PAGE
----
The person donning the costume — Oelkers suggested inviting a theater student to play the part — should never be in the costume for more than 30 minutes at a time and should always have an assistant or escort to facilitate the story time and the meet-and-greet. Costumes should be tried on well ahead of time to understand how to assemble and adjust them, and to account for malfunctions. Booksellers should also research the character and develop easy and simple hand movements and standing positions, as a character should never stop moving and should speak only through gestures, not words.

To attract new families to story times, Ross suggested handing out fliers at in-store and offsite events, providing a schedule of activities to nearby hotel concierges, and presenting story time at farmers markets and busy festivals to provide a space for parents and children to have some downtime. “We’re always out and about, hoping to draw those families into the store,” she said.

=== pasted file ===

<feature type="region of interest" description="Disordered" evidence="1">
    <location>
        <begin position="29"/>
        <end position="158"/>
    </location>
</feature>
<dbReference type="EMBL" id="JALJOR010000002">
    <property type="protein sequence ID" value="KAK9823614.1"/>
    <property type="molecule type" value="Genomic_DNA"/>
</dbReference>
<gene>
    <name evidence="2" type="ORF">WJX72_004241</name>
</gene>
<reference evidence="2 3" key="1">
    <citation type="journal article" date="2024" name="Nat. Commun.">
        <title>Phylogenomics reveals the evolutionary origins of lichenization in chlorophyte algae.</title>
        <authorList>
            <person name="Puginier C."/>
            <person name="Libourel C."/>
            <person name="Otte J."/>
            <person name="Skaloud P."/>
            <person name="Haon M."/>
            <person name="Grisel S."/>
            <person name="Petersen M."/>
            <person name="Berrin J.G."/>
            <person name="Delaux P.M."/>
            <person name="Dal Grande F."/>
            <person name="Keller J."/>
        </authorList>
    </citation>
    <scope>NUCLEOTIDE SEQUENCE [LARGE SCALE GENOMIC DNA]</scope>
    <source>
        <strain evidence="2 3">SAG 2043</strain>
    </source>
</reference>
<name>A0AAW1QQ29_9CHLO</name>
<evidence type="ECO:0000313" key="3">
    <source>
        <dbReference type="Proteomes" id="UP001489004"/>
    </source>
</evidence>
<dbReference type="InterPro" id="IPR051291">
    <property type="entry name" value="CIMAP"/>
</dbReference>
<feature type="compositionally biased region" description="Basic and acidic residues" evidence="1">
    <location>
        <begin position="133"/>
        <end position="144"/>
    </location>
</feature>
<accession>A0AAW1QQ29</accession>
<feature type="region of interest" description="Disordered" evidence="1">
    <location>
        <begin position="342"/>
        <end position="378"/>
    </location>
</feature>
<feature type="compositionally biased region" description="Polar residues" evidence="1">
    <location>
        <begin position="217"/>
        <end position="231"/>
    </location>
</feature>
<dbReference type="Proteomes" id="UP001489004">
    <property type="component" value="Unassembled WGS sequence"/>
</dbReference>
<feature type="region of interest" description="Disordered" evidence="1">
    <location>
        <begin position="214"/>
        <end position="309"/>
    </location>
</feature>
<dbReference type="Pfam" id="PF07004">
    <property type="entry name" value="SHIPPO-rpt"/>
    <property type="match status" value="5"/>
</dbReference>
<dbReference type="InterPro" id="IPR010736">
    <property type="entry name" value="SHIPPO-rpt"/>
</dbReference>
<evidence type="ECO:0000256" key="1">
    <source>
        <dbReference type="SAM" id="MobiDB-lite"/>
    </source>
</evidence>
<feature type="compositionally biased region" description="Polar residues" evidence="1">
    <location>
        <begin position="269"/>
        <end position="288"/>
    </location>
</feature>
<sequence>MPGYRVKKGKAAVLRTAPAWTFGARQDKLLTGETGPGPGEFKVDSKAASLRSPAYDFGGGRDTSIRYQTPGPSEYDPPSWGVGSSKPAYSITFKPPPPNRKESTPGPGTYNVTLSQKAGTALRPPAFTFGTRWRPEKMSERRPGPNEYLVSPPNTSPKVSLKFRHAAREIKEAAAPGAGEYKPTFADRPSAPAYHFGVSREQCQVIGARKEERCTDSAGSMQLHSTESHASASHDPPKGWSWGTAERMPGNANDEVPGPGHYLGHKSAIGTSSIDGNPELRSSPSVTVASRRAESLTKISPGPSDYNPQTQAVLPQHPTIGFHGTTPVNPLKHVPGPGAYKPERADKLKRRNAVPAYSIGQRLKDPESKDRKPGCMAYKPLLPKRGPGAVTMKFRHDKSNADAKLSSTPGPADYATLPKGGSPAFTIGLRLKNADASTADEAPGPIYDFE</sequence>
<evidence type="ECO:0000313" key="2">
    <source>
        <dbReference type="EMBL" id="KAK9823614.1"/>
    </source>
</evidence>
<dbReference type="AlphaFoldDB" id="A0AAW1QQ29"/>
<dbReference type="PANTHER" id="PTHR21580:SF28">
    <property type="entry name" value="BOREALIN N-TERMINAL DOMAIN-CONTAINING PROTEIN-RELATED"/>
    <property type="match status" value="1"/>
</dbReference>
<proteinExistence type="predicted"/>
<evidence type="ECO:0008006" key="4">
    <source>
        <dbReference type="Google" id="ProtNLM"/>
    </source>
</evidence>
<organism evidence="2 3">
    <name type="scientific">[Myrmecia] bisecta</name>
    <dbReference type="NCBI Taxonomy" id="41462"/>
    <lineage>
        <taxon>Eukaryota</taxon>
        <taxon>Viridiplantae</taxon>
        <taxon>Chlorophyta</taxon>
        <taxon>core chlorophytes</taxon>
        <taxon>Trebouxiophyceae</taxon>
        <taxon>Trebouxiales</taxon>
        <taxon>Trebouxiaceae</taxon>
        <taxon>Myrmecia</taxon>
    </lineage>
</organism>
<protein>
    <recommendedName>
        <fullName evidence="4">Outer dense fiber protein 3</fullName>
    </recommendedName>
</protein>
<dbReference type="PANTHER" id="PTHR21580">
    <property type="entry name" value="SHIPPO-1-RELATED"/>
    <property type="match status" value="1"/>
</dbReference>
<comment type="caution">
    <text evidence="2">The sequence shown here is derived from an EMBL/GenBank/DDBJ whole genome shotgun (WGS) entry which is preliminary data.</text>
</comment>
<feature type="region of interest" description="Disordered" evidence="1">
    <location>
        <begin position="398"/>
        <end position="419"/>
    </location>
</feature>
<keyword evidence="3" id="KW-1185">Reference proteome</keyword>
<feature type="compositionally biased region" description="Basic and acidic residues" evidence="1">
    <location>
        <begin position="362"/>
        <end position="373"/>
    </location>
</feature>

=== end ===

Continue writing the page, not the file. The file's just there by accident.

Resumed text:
“Mommy blogs are so important,” stressed Doornbos, noting that local bloggers share their experiences on their blogs and social media and create excellent word-of-mouth publicity. DIESEL also goes to parks and other public spaces to do read-alouds and events, which Doornbos said can really raise awareness. “If you have a great storyteller, share them,” she said.

Doornbos did warn booksellers to “expect that in September, the number of attendees will fall really sharply,” as children return to school. Doing extra marketing in August and September can help ensure the loss isn’t too drastic.

When measuring the success of story time at a bookstore, you have to look at the long-term gains, said Doornbos, such as growing young readers and becoming their trusted resource for books. Story times also build community, both between the bookstore and the families that attend and between the parents and caregivers themselves.

“The word I’ve taken away is ‘personal,’” said Doornbos. “This is your way of getting out from behind the register and sitting with the kids. This is a way to be personal.”